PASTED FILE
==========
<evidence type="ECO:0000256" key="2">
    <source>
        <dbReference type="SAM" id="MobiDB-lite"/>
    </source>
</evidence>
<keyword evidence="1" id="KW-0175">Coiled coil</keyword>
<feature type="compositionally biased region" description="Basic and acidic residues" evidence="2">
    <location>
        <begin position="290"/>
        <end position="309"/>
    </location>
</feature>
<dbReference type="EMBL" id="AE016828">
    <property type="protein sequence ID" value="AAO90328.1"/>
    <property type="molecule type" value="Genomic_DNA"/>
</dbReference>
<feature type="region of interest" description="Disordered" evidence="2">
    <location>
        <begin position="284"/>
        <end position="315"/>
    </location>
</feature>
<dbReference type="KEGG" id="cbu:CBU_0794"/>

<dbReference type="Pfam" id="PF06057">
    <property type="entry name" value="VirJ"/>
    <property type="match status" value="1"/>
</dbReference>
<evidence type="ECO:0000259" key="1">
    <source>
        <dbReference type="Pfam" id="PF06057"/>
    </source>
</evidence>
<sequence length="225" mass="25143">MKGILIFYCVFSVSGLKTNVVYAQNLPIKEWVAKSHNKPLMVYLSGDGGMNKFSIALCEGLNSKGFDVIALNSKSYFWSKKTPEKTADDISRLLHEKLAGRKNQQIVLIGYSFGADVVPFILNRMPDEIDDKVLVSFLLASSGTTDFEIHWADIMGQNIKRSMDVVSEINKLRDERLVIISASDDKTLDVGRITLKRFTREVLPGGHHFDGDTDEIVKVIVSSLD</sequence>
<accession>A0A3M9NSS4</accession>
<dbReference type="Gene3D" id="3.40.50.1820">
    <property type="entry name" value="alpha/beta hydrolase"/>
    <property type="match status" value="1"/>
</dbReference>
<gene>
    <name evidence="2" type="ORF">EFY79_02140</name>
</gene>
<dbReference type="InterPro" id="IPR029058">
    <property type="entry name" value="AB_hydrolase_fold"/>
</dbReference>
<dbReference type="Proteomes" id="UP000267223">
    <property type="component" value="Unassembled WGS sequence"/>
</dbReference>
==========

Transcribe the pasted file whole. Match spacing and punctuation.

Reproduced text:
<evidence type="ECO:0000256" key="2">
    <source>
        <dbReference type="SAM" id="MobiDB-lite"/>
    </source>
</evidence>
<keyword evidence="1" id="KW-0175">Coiled coil</keyword>
<feature type="compositionally biased region" description="Basic and acidic residues" evidence="2">
    <location>
        <begin position="290"/>
        <end position="309"/>
    </location>
</feature>
<dbReference type="EMBL" id="AE016828">
    <property type="protein sequence ID" value="AAO90328.1"/>
    <property type="molecule type" value="Genomic_DNA"/>
</dbReference>
<feature type="region of interest" description="Disordered" evidence="2">
    <location>
        <begin position="284"/>
        <end position="315"/>
    </location>
</feature>
<dbReference type="KEGG" id="cbu:CBU_0794"/>

<dbReference type="Pfam" id="PF06057">
    <property type="entry name" value="VirJ"/>
    <property type="match status" value="1"/>
</dbReference>
<evidence type="ECO:0000259" key="1">
    <source>
        <dbReference type="Pfam" id="PF06057"/>
    </source>
</evidence>
<sequence length="225" mass="25143">MKGILIFYCVFSVSGLKTNVVYAQNLPIKEWVAKSHNKPLMVYLSGDGGMNKFSIALCEGLNSKGFDVIALNSKSYFWSKKTPEKTADDISRLLHEKLAGRKNQQIVLIGYSFGADVVPFILNRMPDEIDDKVLVSFLLASSGTTDFEIHWADIMGQNIKRSMDVVSEINKLRDERLVIISASDDKTLDVGRITLKRFTREVLPGGHHFDGDTDEIVKVIVSSLD</sequence>
<accession>A0A3M9NSS4</accession>
<dbReference type="Gene3D" id="3.40.50.1820">
    <property type="entry name" value="alpha/beta hydrolase"/>
    <property type="match status" value="1"/>
</dbReference>
<gene>
    <name evidence="2" type="ORF">EFY79_02140</name>
</gene>
<dbReference type="InterPro" id="IPR029058">
    <property type="entry name" value="AB_hydrolase_fold"/>
</dbReference>
<dbReference type="Proteomes" id="UP000267223">
    <property type="component" value="Unassembled WGS sequence"/>
</dbReference>